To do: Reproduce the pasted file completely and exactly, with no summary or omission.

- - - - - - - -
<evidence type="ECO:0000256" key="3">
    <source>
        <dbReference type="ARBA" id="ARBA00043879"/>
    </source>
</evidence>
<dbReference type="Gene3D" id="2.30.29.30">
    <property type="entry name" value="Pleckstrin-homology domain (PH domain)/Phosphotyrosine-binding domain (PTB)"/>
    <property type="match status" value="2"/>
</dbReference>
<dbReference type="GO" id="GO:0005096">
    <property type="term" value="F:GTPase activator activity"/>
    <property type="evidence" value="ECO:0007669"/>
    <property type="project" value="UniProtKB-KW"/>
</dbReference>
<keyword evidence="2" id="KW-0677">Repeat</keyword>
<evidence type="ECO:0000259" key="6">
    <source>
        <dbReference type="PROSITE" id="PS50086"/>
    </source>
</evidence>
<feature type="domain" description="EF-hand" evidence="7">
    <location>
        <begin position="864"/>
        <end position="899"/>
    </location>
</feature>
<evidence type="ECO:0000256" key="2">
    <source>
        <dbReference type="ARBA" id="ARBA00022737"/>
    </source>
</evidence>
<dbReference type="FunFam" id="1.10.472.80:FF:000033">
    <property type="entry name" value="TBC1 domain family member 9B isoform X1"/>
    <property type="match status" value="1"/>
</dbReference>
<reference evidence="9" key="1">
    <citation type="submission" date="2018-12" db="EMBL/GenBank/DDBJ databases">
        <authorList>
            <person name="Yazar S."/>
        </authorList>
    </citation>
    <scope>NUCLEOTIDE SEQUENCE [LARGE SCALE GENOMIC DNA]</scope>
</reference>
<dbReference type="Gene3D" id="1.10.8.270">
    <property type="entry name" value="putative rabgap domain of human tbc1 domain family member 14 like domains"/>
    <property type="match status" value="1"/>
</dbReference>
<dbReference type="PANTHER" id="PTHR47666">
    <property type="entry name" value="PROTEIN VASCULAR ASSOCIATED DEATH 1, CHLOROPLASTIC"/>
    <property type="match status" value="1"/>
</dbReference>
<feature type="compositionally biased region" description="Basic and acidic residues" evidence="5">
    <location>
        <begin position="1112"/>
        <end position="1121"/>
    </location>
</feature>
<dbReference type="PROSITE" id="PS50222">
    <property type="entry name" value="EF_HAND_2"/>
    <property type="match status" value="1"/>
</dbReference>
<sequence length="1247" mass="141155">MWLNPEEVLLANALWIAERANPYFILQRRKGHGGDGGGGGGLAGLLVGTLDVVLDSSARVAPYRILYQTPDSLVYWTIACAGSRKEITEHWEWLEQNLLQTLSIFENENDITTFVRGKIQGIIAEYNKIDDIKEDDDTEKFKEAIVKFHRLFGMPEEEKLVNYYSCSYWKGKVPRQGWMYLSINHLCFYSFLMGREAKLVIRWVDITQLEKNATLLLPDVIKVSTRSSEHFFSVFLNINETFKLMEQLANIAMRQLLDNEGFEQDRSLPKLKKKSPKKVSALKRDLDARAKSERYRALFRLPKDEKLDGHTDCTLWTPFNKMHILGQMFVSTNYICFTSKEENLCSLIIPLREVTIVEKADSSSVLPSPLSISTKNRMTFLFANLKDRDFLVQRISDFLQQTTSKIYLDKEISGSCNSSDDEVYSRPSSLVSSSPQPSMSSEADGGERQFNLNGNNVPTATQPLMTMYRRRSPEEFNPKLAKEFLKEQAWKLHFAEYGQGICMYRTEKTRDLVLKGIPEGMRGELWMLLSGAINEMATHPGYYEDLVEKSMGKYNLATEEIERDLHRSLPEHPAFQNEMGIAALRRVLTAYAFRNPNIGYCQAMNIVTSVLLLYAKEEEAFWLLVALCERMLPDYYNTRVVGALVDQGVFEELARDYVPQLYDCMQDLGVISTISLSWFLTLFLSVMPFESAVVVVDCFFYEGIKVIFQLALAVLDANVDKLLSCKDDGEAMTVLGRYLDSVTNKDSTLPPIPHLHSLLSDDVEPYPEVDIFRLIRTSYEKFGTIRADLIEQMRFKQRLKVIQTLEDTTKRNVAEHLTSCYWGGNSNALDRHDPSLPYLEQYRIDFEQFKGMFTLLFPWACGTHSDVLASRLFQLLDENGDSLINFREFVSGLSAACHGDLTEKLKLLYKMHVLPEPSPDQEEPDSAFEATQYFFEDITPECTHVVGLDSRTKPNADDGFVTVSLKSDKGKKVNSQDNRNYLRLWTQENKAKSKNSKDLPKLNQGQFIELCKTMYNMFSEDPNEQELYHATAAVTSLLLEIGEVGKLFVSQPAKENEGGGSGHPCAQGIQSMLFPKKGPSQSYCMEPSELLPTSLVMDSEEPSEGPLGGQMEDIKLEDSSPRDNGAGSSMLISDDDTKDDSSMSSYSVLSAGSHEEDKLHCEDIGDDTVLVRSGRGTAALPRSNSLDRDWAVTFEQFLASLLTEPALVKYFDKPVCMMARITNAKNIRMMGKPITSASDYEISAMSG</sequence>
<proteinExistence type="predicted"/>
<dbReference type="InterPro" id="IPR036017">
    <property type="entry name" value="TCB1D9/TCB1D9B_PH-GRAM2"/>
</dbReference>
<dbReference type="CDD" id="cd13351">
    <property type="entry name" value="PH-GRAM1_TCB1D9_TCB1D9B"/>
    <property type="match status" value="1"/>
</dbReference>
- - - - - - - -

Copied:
<evidence type="ECO:0000256" key="3">
    <source>
        <dbReference type="ARBA" id="ARBA00043879"/>
    </source>
</evidence>
<dbReference type="Gene3D" id="2.30.29.30">
    <property type="entry name" value="Pleckstrin-homology domain (PH domain)/Phosphotyrosine-binding domain (PTB)"/>
    <property type="match status" value="2"/>
</dbReference>
<dbReference type="GO" id="GO:0005096">
    <property type="term" value="F:GTPase activator activity"/>
    <property type="evidence" value="ECO:0007669"/>
    <property type="project" value="UniProtKB-KW"/>
</dbReference>
<keyword evidence="2" id="KW-0677">Repeat</keyword>
<evidence type="ECO:0000259" key="6">
    <source>
        <dbReference type="PROSITE" id="PS50086"/>
    </source>
</evidence>
<feature type="domain" description="EF-hand" evidence="7">
    <location>
        <begin position="864"/>
        <end position="899"/>
    </location>
</feature>
<evidence type="ECO:0000256" key="2">
    <source>
        <dbReference type="ARBA" id="ARBA00022737"/>
    </source>
</evidence>
<dbReference type="FunFam" id="1.10.472.80:FF:000033">
    <property type="entry name" value="TBC1 domain family member 9B isoform X1"/>
    <property type="match status" value="1"/>
</dbReference>
<reference evidence="9" key="1">
    <citation type="submission" date="2018-12" db="EMBL/GenBank/DDBJ databases">
        <authorList>
            <person name="Yazar S."/>
        </authorList>
    </citation>
    <scope>NUCLEOTIDE SEQUENCE [LARGE SCALE GENOMIC DNA]</scope>
</reference>
<dbReference type="Gene3D" id="1.10.8.270">
    <property type="entry name" value="putative rabgap domain of human tbc1 domain family member 14 like domains"/>
    <property type="match status" value="1"/>
</dbReference>
<dbReference type="PANTHER" id="PTHR47666">
    <property type="entry name" value="PROTEIN VASCULAR ASSOCIATED DEATH 1, CHLOROPLASTIC"/>
    <property type="match status" value="1"/>
</dbReference>
<feature type="compositionally biased region" description="Basic and acidic residues" evidence="5">
    <location>
        <begin position="1112"/>
        <end position="1121"/>
    </location>
</feature>
<dbReference type="PROSITE" id="PS50222">
    <property type="entry name" value="EF_HAND_2"/>
    <property type="match status" value="1"/>
</dbReference>
<sequence length="1247" mass="141155">MWLNPEEVLLANALWIAERANPYFILQRRKGHGGDGGGGGGLAGLLVGTLDVVLDSSARVAPYRILYQTPDSLVYWTIACAGSRKEITEHWEWLEQNLLQTLSIFENENDITTFVRGKIQGIIAEYNKIDDIKEDDDTEKFKEAIVKFHRLFGMPEEEKLVNYYSCSYWKGKVPRQGWMYLSINHLCFYSFLMGREAKLVIRWVDITQLEKNATLLLPDVIKVSTRSSEHFFSVFLNINETFKLMEQLANIAMRQLLDNEGFEQDRSLPKLKKKSPKKVSALKRDLDARAKSERYRALFRLPKDEKLDGHTDCTLWTPFNKMHILGQMFVSTNYICFTSKEENLCSLIIPLREVTIVEKADSSSVLPSPLSISTKNRMTFLFANLKDRDFLVQRISDFLQQTTSKIYLDKEISGSCNSSDDEVYSRPSSLVSSSPQPSMSSEADGGERQFNLNGNNVPTATQPLMTMYRRRSPEEFNPKLAKEFLKEQAWKLHFAEYGQGICMYRTEKTRDLVLKGIPEGMRGELWMLLSGAINEMATHPGYYEDLVEKSMGKYNLATEEIERDLHRSLPEHPAFQNEMGIAALRRVLTAYAFRNPNIGYCQAMNIVTSVLLLYAKEEEAFWLLVALCERMLPDYYNTRVVGALVDQGVFEELARDYVPQLYDCMQDLGVISTISLSWFLTLFLSVMPFESAVVVVDCFFYEGIKVIFQLALAVLDANVDKLLSCKDDGEAMTVLGRYLDSVTNKDSTLPPIPHLHSLLSDDVEPYPEVDIFRLIRTSYEKFGTIRADLIEQMRFKQRLKVIQTLEDTTKRNVAEHLTSCYWGGNSNALDRHDPSLPYLEQYRIDFEQFKGMFTLLFPWACGTHSDVLASRLFQLLDENGDSLINFREFVSGLSAACHGDLTEKLKLLYKMHVLPEPSPDQEEPDSAFEATQYFFEDITPECTHVVGLDSRTKPNADDGFVTVSLKSDKGKKVNSQDNRNYLRLWTQENKAKSKNSKDLPKLNQGQFIELCKTMYNMFSEDPNEQELYHATAAVTSLLLEIGEVGKLFVSQPAKENEGGGSGHPCAQGIQSMLFPKKGPSQSYCMEPSELLPTSLVMDSEEPSEGPLGGQMEDIKLEDSSPRDNGAGSSMLISDDDTKDDSSMSSYSVLSAGSHEEDKLHCEDIGDDTVLVRSGRGTAALPRSNSLDRDWAVTFEQFLASLLTEPALVKYFDKPVCMMARITNAKNIRMMGKPITSASDYEISAMSG</sequence>
<proteinExistence type="predicted"/>
<dbReference type="InterPro" id="IPR036017">
    <property type="entry name" value="TCB1D9/TCB1D9B_PH-GRAM2"/>
</dbReference>
<dbReference type="CDD" id="cd13351">
    <property type="entry name" value="PH-GRAM1_TCB1D9_TCB1D9B"/>
    <property type="match status" value="1"/>
</dbReference>